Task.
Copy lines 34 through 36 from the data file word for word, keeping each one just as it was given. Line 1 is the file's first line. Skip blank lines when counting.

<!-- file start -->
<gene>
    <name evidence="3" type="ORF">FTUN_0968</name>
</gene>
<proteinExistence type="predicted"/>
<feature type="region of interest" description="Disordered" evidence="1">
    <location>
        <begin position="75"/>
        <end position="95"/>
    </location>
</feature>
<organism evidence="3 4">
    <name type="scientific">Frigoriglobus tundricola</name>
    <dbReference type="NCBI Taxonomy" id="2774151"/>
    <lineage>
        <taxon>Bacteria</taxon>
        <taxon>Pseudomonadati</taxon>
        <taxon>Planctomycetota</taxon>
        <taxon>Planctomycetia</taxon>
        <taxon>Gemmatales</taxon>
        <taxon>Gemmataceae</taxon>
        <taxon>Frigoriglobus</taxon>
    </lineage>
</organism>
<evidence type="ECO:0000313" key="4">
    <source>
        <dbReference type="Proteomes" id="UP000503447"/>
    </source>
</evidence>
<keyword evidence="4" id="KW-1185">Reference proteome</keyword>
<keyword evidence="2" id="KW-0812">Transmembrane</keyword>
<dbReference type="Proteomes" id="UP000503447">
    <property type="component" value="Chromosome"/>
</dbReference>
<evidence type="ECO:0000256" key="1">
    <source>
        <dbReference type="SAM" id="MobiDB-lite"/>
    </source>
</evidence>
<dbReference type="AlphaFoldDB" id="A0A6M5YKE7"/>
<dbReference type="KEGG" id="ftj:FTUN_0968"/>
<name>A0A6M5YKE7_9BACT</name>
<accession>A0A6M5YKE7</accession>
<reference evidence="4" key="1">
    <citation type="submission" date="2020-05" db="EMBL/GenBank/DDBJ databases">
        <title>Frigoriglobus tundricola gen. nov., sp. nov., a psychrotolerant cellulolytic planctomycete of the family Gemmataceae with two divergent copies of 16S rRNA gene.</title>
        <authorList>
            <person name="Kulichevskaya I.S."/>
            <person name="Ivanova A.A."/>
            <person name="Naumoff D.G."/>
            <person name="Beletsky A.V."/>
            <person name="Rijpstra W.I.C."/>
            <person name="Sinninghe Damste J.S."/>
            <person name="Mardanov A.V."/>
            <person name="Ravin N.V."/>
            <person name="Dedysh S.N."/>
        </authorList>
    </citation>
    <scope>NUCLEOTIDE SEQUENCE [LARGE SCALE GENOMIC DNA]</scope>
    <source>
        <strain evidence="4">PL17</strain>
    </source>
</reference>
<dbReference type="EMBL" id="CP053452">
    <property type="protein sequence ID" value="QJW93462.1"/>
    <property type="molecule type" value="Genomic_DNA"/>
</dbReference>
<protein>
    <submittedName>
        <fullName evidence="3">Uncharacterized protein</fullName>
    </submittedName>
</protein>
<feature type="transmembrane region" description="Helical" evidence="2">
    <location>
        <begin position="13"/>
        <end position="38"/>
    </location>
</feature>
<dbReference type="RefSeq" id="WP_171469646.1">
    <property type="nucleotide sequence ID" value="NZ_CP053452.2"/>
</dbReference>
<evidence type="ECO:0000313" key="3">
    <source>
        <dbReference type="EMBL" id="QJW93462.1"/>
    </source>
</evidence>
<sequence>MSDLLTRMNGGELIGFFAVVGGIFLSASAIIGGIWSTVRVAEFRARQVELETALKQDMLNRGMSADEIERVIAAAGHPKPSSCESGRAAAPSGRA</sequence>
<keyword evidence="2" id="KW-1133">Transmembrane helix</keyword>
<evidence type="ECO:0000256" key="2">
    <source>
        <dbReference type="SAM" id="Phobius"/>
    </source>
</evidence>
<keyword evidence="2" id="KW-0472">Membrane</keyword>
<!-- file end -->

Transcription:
<evidence type="ECO:0000256" key="1">
    <source>
        <dbReference type="SAM" id="MobiDB-lite"/>